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Making people more aware of cancer
See what Irish in Britain is doing to help the community understand cancer better
Perhaps the most significant health concern is the disproportionate, persistent and, in some cases, the increasing levels of cancer mortality among the Irish in Britain. There are many different factors which contribute to this, not least our unwillingness to talk about cancer. This means that people often delay seeking help and present with cancer very late, when treatment is likely to be more aggressive and less successful.
Irish in Britain have run cancer awareness workshops throughout Britain, primarily to encourage the community to start talking about cancer. They also aim to help people understand the symptoms associated with the common types of cancer, to encourage them to take up screening seek help early, when treatment is likely to be successful. We have also helped set up cancer support groups in a small number of areas but endeavour to increase the number to meet the very high needs particularly in among older people.
We are also concerned about cancer prevention and work with our member organisations and other BME groups to promote smoking cessation, healthy eating, exercise, and alcohol reduction. In partnership with the National Cancer Action Team we produces a health supplementspecifically for the Irish Community. We are members of the BME Cancer Alliance and Cancer Voice.
World Cancer Day 2017: Advice for the Irish community
In light of World Cancer Day, Dr Mary Tilki has published some advice for the Irish community about the benefits of getting cancer seen to early.
Cancer and the Irish community in England and Wales
By Dr Mary Tilki – World Cancer Day 4 Feb 2017
Irish people in Britain have some of the highest death rates from cancer in the population of England and Wales. Part of the reason for the high incidence of cancer in the Irish community is because we are an older population. Cancer is more common and sadly less well treated in older people. More worryingly these high rates are also found in the second and third generations – our children and grandchildren. Rates of death from cancer are going down in the UK, but rates for Irish people are going down more slowly and some are even rising.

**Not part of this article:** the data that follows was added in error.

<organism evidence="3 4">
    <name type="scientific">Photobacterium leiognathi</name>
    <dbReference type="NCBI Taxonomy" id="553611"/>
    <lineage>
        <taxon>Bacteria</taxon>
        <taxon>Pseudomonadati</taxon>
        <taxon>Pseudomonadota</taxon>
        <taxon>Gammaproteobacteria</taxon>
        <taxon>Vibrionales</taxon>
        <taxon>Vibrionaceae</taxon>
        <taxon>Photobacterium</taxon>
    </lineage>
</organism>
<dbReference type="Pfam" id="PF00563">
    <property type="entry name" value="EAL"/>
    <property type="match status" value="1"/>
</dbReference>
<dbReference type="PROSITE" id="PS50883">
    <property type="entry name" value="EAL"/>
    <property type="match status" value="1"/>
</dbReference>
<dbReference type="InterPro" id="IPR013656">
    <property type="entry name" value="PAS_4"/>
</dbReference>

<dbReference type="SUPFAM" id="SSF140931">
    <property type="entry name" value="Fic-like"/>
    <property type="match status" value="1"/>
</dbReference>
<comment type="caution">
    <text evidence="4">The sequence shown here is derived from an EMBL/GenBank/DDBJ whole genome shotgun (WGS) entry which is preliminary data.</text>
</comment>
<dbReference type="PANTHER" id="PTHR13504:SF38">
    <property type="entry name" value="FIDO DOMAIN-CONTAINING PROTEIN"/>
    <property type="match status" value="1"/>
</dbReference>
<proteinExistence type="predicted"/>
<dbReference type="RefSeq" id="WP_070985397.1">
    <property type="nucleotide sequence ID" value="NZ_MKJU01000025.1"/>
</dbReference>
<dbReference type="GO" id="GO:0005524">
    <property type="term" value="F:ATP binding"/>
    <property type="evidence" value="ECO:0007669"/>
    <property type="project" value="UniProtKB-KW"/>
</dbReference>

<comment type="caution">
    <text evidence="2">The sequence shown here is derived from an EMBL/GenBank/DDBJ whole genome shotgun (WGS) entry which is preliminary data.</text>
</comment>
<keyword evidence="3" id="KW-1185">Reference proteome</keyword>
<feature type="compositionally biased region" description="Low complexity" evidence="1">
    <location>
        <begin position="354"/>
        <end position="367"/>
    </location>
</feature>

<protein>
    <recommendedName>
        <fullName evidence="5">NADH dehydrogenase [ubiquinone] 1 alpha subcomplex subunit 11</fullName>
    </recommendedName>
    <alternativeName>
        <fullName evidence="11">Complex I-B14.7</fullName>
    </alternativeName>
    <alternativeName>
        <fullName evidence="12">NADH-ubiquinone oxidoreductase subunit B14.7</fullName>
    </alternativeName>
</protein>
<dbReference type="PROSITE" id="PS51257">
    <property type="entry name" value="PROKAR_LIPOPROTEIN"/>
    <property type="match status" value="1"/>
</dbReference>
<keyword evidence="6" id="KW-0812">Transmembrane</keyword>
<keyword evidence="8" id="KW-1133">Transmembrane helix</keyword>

Research has shown that people from Irish and other migrant communities are less aware about cancer. They don’t talk about it, they don’t go for screening, they don’t get treatment early enough and therefore there are high rates of premature mortality in those communities. We Irish even avoid saying the word “cancer”, instead calling it the “big C” or talking about growths or masses.
Good news about cancer!
Being diagnosed with cancer is clearly frightening and fear is a natural reaction. But our fears should not prevent us seeking help and recognising that there is good news about cancer. The good news is that the earlier cancer is picked up and the earlier it is treated, the more chance of a cure or less taxing treatment there is.
Great strides have been made in the detection and treatment of cancer and many are now successfully cured, especially if diagnosed and treated early. 50% of people diagnosed with cancer today will live 10 years and beyond. Two out of three women with breast cancer now live beyond 20 years if it is picked up early enough.
35% of women diagnosed with ovarian cancers will survive 10 years or more but if detected at the earliest stages there is a 95% survival rate.
63% of women with cervical cancer will survive 10 years or more and that rises to 95% if diagnosed at the earliest stage. 57% of people diagnosed with bowel cancer will survive 10 years, again this goes up to 90% if it is picked up early.